During May, the Crown Resorts Ltd (ASX: CWN) share price grew 6.4%. Compared to the S&P/ASX 200 Index (ASX: XJO) rate of 1.9%, it’s a fairly impressive figure. At one point last month, Crown shares were trading for a 52-week high of $13.32.
While the sparkle may have come off the Crown at the beginning of the year, shareholders may now be feeling like they are the kings of the world.
Let’s take a look at some of the big stories that affected the Crown share price last month.
What affected the Crown share price in May?
Star merger proposal
Star offered shareholders in the rival gaming company 2.68 Star shares for every one share in Crown. Star says it believes its pro forma share price, once merged, would be around $5 per unit. This would value Crown shares at $14 each – a 15.5% premium at the time. Star also submitted an alternative proposal of $12.50 cash for each Crown share.
Star management said if the merger did materialise, it would result in “significant scale and diversification and unlock an estimated $2 billion in net value from synergies.” At the last update, the Crown board said it was considering the proposal and would evaluate it in due course.
Blackstone bid rejected
Blackstone Group Inc (NYSE: BX), the private equity firm that started the bidding war for Crown, had its offer for the company rejected in May. The Crown share price ended that day only 0.8% higher. That, however, came on the back of the previous trading day, where share value increased 2.3%.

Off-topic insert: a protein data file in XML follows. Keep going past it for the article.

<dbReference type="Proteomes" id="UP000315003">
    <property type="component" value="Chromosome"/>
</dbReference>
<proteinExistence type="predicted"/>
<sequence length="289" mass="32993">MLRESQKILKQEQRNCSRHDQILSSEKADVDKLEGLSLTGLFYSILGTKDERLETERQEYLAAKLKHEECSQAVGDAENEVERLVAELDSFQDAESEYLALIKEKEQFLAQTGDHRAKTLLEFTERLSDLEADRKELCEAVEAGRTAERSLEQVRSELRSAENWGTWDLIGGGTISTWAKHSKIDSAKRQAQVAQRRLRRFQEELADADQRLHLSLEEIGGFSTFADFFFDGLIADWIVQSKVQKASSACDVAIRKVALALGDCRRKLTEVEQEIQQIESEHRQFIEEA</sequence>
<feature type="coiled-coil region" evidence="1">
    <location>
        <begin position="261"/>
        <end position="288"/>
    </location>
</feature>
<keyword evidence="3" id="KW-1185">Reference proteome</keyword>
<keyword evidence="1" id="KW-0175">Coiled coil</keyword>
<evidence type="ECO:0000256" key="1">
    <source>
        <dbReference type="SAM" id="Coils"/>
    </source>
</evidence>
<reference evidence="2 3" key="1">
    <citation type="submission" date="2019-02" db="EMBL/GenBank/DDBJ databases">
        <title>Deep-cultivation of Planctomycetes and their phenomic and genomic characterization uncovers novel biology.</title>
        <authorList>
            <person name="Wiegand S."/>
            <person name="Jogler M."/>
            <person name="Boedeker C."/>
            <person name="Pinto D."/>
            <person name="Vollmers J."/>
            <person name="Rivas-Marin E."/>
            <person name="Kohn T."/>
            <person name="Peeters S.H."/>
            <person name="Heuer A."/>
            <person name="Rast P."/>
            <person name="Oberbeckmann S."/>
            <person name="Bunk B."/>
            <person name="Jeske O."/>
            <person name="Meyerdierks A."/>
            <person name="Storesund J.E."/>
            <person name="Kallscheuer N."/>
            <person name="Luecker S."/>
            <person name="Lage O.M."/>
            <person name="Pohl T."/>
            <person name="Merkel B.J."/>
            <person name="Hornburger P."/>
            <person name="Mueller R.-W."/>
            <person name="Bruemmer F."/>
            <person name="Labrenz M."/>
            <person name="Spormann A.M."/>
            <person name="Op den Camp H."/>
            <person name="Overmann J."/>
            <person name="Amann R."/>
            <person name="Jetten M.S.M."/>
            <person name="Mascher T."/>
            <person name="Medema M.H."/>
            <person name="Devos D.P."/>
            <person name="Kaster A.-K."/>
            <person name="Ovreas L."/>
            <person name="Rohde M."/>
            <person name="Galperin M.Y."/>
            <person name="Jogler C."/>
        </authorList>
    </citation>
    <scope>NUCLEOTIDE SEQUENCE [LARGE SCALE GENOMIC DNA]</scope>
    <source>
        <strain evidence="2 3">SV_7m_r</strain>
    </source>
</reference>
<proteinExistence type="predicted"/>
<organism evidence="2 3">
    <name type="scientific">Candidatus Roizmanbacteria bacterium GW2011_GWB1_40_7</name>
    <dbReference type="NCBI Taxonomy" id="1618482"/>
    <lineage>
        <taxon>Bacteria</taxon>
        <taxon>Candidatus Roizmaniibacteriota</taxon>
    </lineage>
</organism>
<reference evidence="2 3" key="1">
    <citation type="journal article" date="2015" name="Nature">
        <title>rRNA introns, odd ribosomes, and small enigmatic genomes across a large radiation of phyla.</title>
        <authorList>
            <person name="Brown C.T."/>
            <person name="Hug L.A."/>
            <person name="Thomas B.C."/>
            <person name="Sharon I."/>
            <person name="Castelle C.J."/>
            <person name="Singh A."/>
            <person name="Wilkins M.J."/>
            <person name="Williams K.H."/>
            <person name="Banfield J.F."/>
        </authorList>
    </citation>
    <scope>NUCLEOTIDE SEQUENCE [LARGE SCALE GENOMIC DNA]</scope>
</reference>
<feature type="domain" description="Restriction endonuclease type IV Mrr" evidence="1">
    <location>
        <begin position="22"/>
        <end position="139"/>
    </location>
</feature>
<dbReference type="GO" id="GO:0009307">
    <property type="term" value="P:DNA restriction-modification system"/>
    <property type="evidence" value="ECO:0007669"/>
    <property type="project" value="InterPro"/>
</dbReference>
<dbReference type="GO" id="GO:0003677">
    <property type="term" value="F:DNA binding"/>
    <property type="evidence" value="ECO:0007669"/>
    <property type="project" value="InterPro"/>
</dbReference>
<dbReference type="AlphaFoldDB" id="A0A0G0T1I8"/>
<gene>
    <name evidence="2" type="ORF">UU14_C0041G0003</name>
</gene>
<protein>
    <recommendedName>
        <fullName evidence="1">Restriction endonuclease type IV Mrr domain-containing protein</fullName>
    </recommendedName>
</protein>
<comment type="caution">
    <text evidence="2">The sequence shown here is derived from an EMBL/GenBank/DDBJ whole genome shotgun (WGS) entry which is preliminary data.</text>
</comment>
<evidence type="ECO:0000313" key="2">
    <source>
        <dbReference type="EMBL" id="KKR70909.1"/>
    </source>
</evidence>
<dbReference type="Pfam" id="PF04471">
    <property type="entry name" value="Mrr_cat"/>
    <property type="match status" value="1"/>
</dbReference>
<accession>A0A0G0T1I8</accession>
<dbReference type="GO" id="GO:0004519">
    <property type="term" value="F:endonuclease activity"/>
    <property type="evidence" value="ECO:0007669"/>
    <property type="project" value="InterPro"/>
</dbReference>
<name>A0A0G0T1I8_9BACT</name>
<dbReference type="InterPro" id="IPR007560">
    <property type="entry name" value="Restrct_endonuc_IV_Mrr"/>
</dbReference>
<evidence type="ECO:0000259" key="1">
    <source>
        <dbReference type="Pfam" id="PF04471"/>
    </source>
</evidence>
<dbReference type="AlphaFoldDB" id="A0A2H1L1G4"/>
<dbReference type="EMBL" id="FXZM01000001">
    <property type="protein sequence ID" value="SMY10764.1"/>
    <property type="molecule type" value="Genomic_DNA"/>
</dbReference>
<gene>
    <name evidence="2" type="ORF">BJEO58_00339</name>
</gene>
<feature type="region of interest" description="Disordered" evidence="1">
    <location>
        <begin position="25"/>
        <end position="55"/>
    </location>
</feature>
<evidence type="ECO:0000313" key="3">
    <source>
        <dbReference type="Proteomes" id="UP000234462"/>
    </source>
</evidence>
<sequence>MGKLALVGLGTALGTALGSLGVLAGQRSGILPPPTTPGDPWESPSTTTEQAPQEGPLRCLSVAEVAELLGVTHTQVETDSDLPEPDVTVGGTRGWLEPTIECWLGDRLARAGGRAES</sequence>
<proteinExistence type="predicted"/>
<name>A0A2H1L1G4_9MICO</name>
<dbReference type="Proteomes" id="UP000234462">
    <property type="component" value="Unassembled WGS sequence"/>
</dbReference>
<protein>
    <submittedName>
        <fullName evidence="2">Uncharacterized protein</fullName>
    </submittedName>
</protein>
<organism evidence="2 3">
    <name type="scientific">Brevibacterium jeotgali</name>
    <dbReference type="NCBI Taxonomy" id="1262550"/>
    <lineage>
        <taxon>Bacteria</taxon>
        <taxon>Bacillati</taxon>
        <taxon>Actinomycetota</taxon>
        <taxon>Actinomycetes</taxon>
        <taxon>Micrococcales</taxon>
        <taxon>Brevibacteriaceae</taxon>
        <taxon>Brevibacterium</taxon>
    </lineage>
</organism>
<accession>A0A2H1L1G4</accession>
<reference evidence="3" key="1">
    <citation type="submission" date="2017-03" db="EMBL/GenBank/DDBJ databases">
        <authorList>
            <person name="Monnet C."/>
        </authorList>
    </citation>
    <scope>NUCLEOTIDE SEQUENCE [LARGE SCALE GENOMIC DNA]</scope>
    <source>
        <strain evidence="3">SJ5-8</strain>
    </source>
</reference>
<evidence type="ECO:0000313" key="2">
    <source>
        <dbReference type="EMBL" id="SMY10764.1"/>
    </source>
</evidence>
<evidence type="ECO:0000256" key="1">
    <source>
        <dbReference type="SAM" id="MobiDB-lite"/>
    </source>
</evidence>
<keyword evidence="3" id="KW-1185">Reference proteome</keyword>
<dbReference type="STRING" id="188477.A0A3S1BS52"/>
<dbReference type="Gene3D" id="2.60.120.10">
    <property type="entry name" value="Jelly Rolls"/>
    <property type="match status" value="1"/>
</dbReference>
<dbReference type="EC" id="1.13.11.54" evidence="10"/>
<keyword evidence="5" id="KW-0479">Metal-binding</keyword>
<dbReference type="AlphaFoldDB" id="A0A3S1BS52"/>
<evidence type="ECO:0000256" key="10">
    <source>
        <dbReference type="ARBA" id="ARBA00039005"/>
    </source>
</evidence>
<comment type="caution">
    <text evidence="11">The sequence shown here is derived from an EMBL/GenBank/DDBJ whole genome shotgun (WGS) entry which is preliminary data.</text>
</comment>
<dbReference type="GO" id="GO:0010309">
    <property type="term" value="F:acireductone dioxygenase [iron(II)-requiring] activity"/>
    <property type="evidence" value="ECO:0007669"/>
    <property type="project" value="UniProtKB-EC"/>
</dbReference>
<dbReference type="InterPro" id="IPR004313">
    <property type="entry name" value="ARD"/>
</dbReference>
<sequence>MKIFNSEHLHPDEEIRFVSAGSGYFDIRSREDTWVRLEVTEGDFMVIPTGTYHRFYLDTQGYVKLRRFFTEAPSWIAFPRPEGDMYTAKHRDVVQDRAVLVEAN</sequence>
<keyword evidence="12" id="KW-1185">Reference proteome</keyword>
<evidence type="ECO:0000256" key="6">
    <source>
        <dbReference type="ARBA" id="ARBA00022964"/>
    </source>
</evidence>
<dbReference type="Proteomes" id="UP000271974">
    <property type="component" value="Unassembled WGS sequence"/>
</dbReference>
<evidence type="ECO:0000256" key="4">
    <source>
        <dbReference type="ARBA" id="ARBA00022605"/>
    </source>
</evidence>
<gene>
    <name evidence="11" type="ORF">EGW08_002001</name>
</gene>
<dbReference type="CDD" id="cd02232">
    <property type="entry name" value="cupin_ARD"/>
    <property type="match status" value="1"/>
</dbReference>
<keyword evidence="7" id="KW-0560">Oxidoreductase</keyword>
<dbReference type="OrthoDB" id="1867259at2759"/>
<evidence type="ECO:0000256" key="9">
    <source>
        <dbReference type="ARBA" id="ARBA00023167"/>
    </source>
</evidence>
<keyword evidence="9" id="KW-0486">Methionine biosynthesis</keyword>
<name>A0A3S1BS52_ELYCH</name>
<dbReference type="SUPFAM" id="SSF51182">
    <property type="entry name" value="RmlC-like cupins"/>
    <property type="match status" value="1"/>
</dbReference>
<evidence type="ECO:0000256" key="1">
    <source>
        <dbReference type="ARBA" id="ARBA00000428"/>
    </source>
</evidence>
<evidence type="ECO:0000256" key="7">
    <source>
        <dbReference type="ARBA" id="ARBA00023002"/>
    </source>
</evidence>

Blackstone revised its bid twice in response to interest from other parties. The Crown board, however, was not impressed. It unanimously rejected Blackstone’s proposal, saying it “undervalued” Crown and was submitted after the company announced a record loss because of the COVID pandemic and before it enacted a plan to pay off a significant amount of debt.
Victorian royal commission heats up
In news that sent the Crown share price into the red, it was reported the Victorian royal commission into the Crown licence may come up with adverse findings, just as NSW did in February.
During opening statements at the hearings, counsel assisting, Meg O’Sullivan, said alleged money laundering through the company may be worse than first thought. O’Sullivan also said Crown may have misled the NSW Bergin inquiry by underplaying a “review of the company’s bank accounts.”
Crown shares fell 0.54% between then and the end of the month. While that does not seem like a lot, one should remember the ASX 200 increased over the same period.